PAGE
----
Rising food prices won’t stop American Thanksgiving tradition in Canada’s south
Meals are sold out ahead of Cottam United Church hosting its 75th annual American Thanksgiving Turkey Dinner on Thursday.
More than 1,200 orders were filled days before Thanksgiving, as volunteers began prepping on Wednesday.
“We get fresh, so they’re not frozen, so we pay a little more,” event committee chairperson, Rick Mayea says. “But at the end of the day it makes for a much, much better meal.”
Mayea says food prices have gone through the roof, explaining that buying local, community donations and finding sales made the cost of putting the event on possible.
“At the end of the day we have to cap the price no matter what the cost right?” Mayea says producing each plate cost about $8-$9 with tickets costing $20 each. “Because we have to make sure that we stay affordable as much as possible.”
Mayea notes all proceeds go towards long term beautification projects to install new benches in the community.
Meantime, some experts say Canadians are likely to see inflated food prices at their local grocery stores throughout the holiday season and beyond.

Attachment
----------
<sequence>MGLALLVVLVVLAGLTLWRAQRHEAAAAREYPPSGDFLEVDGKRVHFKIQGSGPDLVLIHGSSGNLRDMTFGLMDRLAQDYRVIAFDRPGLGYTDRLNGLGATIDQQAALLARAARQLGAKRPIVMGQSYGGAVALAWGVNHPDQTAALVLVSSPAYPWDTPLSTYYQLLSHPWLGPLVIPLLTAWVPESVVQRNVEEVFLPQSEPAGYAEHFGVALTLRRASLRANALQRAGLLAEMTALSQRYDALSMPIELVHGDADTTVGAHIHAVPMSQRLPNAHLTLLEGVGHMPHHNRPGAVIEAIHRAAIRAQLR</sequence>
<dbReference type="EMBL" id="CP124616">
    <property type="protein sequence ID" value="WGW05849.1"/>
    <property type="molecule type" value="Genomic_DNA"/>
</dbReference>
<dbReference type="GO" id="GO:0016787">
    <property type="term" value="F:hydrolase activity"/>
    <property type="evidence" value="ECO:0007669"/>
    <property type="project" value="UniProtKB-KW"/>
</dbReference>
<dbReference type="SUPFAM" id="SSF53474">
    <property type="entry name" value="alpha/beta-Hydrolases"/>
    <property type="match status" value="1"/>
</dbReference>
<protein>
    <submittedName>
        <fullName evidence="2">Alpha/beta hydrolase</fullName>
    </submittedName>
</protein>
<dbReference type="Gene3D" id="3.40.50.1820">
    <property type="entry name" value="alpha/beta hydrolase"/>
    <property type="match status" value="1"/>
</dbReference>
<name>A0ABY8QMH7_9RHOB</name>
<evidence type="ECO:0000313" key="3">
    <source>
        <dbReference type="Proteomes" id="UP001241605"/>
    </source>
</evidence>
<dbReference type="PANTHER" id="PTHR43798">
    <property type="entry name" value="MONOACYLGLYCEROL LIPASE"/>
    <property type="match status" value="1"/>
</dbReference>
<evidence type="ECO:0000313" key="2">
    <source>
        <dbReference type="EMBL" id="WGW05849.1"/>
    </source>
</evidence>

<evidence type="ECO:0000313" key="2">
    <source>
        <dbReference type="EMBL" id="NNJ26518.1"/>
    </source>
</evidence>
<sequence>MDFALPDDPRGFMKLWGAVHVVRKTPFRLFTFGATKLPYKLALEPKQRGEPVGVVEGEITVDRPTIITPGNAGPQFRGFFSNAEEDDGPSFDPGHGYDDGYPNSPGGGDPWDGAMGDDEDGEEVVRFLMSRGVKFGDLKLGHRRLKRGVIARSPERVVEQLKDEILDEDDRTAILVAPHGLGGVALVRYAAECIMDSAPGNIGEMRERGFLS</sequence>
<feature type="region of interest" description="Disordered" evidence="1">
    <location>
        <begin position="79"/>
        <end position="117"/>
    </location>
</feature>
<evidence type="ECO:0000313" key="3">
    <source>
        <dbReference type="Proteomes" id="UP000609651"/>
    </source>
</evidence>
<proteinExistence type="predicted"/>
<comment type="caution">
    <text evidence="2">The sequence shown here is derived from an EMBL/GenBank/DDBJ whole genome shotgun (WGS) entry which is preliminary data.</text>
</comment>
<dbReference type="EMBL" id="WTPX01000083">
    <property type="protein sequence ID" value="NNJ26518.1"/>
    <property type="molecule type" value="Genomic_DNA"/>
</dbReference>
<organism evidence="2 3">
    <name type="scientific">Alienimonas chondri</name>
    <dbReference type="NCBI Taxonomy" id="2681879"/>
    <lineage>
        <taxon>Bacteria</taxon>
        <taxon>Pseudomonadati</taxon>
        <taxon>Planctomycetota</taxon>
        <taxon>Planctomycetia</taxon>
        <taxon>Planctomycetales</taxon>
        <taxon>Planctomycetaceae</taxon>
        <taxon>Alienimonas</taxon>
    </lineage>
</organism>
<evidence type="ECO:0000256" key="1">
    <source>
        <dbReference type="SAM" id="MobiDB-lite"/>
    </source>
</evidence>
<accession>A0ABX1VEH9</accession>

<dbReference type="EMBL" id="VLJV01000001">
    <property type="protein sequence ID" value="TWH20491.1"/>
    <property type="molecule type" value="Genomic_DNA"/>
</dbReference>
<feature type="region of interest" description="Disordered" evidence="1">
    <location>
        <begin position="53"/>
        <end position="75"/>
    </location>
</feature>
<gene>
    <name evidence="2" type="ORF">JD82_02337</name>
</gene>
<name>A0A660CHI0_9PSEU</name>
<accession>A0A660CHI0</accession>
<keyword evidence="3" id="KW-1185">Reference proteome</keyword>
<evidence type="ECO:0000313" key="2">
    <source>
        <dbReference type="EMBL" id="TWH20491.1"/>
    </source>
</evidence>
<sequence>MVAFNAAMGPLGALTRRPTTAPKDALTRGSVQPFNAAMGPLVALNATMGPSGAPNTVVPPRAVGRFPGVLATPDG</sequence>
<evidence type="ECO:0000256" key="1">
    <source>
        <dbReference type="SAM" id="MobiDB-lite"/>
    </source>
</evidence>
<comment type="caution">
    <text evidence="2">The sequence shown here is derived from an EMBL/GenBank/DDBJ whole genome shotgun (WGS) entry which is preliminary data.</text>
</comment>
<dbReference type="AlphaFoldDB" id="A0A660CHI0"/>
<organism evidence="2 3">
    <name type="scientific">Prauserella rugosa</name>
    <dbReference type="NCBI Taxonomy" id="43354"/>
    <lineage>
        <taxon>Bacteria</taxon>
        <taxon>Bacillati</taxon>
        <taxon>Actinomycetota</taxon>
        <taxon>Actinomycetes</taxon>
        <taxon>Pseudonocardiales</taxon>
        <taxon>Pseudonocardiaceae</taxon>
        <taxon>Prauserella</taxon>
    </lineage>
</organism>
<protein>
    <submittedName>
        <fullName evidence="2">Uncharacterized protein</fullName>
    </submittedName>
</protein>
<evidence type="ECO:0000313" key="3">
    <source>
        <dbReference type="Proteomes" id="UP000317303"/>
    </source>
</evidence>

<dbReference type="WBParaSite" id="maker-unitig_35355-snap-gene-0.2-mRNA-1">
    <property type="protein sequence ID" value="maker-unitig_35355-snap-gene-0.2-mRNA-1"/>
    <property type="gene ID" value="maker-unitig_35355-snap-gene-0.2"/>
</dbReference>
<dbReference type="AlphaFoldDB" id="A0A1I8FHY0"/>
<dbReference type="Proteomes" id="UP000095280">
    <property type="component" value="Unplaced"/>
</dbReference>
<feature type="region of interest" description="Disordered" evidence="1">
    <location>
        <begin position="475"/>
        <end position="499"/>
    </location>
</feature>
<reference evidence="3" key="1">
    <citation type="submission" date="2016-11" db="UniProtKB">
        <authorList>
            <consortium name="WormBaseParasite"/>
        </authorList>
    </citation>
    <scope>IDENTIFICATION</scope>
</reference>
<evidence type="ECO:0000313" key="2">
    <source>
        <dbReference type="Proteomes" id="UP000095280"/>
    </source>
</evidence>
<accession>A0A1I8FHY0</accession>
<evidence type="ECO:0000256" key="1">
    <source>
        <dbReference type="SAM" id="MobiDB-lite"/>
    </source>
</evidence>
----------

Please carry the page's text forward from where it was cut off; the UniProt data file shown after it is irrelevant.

Sylvain Charlebois, senior director of the Agri-Food Analytics Lab at Dalhousie University in Halifax, told CTV News that food prices have risen by about five per cent across the board since January, with the exception of produce.
“We’re probably in the third inning of a nine inning baseball game right now,” Charlebois explains. “So, we’re still in the early part of the game.”
Charlebois says everyone has noticed price increases at the meat counter, where the cost of beef has risen by more than 50 per cent.
The price of poultry according to Charlebois, is now up by 16 per cent, as are eggs. Pork has become more expensive.
“Dairy is also increasing, it’s about 5 per cent, we’re expecting dairy to go up in price next year,” Charlebois says.
Even the freezer aisle has seen an increase according to Charlebois who credits higher retail prices to things like rising transportation, labour and grain costs.
“Anything that has to be transported is costing more whether it’s on water or on land.”
Charlebois says deals can still be found between the American Thanksgiving and Christmas holiday season, but consumers need to be prepared for lingering issues.
“There’s a lot to come still, so you have to brace yourself, be patient, and up your game if you’re looking for deals,” Charlebois says.
“You have to look a little bit harder and longer. You have to visit more grocery stores. You have to be disciplined. You have to get more information, use apps as much as possible. Use coupons! These are things you have to do right now, more so than ever.”